Children’s Day-care: Mothers moving forward | The Daily Star
12:00 AM, May 18, 2021 / LAST MODIFIED: 12:00 AM, May 18, 2021

#mother & Child Welfare

Children’s Day-care: Mothers moving forward

Mothers tend to their children 24/7 and working mothers are challenged with doing so while balancing their work-life. Many of these ambitious working women end up sacrificing their careers and are held back by their duty to their brood.

To combat this particular issue, institutionalised day-care centres and preschools around Dhaka are trying their best to provide working mothers with reliable and safe places for their children during work hours, along with providing the children with fun activities and basic early foundation.

A primary concern for leaving children in day-cares is their safety. To earn the parents' trust, day-cares like The Little Ducklings, Care For Child Development (CCD) and WeeLearn provide live CCTV footage access to the parents at any given time, weekly reports, and arrange regular parents' meetings.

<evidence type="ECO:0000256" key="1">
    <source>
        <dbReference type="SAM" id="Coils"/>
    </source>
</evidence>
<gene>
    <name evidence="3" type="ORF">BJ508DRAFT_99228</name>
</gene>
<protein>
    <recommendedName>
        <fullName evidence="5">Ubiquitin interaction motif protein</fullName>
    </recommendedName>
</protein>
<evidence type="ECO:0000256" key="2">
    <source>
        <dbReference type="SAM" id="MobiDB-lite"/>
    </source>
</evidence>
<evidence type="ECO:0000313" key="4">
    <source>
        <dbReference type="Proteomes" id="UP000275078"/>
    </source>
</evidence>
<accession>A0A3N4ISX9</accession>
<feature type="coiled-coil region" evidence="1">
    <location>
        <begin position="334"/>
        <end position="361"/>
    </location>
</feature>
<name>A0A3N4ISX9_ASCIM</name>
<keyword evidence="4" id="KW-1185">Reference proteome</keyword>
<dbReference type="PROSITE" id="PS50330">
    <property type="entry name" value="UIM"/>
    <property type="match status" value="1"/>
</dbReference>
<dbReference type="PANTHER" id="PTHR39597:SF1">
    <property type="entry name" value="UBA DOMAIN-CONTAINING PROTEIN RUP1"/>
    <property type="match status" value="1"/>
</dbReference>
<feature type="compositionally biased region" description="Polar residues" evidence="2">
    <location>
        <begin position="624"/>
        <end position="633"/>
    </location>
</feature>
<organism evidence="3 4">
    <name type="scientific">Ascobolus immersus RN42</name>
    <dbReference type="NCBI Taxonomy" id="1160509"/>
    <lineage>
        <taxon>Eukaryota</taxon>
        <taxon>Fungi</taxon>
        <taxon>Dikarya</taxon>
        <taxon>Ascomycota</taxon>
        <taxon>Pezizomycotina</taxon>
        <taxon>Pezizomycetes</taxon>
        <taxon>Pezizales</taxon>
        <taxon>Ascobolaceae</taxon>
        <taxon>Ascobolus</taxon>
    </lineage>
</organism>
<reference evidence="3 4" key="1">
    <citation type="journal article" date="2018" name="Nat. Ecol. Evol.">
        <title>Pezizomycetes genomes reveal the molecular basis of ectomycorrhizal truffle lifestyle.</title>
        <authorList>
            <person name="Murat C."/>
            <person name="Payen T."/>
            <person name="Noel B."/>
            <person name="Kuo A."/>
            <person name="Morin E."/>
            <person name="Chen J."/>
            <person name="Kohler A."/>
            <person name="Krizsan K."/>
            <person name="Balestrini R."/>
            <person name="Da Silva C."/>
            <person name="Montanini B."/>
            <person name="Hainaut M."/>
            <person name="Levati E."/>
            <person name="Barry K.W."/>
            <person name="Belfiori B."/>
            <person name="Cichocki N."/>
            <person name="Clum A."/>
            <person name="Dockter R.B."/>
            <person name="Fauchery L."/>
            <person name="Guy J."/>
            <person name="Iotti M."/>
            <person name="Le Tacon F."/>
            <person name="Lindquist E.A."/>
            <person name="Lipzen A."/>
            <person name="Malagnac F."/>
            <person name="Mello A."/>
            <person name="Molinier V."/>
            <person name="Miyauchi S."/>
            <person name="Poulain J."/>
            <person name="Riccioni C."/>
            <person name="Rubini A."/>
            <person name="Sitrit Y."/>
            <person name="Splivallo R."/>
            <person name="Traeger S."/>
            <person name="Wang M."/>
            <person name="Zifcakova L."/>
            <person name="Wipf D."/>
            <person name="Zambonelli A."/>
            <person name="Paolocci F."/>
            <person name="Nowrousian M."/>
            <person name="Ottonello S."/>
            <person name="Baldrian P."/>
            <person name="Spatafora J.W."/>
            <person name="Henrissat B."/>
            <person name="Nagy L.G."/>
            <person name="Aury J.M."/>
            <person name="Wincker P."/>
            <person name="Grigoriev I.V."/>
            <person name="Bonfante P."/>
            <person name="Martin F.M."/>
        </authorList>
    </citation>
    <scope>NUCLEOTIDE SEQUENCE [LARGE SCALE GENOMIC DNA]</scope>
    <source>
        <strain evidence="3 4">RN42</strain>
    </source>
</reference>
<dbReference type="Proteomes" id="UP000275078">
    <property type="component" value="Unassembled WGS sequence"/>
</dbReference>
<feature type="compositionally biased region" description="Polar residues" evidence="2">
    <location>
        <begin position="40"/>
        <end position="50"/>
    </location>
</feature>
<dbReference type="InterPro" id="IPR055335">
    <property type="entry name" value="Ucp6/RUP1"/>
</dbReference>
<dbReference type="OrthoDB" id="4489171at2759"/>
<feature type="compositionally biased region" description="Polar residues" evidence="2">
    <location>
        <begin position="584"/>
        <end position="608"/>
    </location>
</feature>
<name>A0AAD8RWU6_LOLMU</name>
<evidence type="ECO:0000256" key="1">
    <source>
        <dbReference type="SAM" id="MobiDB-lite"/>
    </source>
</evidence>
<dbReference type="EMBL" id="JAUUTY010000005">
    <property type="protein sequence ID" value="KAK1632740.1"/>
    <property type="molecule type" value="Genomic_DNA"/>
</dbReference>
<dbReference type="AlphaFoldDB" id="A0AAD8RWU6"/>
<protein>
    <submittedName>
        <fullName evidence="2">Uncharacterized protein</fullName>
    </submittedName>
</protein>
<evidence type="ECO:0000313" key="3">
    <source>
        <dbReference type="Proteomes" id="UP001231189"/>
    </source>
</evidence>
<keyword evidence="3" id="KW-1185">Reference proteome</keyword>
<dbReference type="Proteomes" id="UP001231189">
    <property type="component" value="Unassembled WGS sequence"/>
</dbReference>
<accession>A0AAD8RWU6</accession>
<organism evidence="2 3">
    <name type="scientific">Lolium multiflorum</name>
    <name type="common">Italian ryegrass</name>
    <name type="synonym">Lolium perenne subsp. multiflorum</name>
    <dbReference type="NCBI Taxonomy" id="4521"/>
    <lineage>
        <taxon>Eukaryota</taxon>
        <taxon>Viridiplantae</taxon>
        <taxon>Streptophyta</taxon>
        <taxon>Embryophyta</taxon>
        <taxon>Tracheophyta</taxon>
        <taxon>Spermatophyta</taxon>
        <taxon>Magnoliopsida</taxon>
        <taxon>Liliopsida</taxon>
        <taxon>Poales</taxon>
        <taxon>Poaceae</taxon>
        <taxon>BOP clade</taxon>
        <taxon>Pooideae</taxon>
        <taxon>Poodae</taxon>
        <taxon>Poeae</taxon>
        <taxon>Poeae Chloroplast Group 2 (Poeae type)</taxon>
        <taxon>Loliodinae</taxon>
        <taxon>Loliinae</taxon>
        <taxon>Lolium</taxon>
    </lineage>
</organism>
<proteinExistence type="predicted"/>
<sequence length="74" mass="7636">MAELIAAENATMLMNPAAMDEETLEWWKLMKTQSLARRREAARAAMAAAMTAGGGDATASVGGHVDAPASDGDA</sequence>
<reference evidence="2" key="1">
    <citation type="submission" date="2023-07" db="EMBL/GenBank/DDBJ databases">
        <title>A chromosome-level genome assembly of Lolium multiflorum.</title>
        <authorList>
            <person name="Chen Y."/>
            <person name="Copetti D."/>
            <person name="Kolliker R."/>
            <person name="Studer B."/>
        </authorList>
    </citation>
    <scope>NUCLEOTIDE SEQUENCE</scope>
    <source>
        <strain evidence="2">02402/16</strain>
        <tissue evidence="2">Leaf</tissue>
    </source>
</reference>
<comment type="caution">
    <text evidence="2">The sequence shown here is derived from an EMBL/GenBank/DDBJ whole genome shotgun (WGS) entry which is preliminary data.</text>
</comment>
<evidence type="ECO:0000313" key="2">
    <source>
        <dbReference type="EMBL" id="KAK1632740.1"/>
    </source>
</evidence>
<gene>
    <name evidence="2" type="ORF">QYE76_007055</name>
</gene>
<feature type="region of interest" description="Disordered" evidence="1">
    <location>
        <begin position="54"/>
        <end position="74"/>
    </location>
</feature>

For all latest news, follow The Daily Star's Google News channel.

Pushpita, a day-care for private commercial banks in Motijheel, chaired by Mirza Elias Uddin Ahmed and coordinated by Raquiba Khan, open to their employees' children, has earned a trustworthy reputation.

One of the mothers taking the services of Pushpita, Mitali Mallick, who works at Pubali Bank, has no fear in leaving her 6-year-old and 2-year-old in the hands of the nannies and teachers. She appreciates this day-care due to its good monitoring.

"My children have been here almost three years and I never worry. I have access to the CCTV footage; however, I barely look through it. I know I will be informed if anything goes wrong," she says, smiling.

Parents have a strong say in making decisions for their children. Starting from their children's meals to applying first aid, the parents are always kept in the loop and confirmed with before any action.